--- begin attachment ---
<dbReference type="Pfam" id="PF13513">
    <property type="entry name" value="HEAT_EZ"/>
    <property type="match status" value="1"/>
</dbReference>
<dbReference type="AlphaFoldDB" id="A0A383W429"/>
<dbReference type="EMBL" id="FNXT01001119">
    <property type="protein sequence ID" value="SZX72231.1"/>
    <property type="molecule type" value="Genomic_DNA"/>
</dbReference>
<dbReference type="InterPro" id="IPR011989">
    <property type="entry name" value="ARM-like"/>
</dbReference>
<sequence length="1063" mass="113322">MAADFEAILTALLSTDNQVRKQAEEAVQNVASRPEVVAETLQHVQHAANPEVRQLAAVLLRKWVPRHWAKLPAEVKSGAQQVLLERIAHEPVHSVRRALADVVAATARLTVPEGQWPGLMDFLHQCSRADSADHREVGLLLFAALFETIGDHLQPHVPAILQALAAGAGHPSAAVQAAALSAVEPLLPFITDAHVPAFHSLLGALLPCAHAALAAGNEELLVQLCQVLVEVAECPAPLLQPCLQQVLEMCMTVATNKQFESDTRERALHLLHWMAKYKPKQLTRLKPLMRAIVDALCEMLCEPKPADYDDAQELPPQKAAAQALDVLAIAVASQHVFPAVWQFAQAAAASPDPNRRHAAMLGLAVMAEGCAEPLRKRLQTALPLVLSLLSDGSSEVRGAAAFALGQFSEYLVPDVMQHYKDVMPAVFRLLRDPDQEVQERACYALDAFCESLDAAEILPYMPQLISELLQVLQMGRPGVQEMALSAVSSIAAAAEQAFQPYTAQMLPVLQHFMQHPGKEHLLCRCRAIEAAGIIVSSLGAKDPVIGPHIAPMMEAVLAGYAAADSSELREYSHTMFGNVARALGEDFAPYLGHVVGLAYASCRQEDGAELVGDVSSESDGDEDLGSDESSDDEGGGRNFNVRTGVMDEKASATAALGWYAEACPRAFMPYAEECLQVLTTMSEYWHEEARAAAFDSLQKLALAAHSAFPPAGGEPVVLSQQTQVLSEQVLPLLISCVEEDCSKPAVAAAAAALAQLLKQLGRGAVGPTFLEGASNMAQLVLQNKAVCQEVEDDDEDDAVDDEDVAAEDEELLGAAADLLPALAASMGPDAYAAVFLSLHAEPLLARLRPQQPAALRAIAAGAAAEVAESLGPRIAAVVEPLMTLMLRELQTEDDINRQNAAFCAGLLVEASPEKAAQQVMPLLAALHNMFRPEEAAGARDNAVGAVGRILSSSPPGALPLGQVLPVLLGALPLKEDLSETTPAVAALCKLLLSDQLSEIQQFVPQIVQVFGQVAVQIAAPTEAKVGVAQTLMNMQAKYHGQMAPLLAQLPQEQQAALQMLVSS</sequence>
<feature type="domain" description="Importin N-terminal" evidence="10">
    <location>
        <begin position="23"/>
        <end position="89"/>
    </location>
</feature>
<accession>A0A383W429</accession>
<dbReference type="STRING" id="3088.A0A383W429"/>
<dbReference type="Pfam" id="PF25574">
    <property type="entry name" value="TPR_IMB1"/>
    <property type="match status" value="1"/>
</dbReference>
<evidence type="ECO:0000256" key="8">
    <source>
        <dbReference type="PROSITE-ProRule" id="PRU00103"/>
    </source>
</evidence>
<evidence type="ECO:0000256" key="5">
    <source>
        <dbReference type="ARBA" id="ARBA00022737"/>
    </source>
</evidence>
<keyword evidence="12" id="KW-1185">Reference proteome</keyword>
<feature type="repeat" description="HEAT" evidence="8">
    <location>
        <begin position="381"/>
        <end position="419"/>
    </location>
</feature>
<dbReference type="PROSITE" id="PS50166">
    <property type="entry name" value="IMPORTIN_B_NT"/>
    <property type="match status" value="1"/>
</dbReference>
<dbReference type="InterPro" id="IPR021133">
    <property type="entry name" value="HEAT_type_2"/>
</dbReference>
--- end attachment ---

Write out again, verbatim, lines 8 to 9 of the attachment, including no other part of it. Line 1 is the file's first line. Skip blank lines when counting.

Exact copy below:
    <property type="molecule type" value="Genomic_DNA"/>
</dbReference>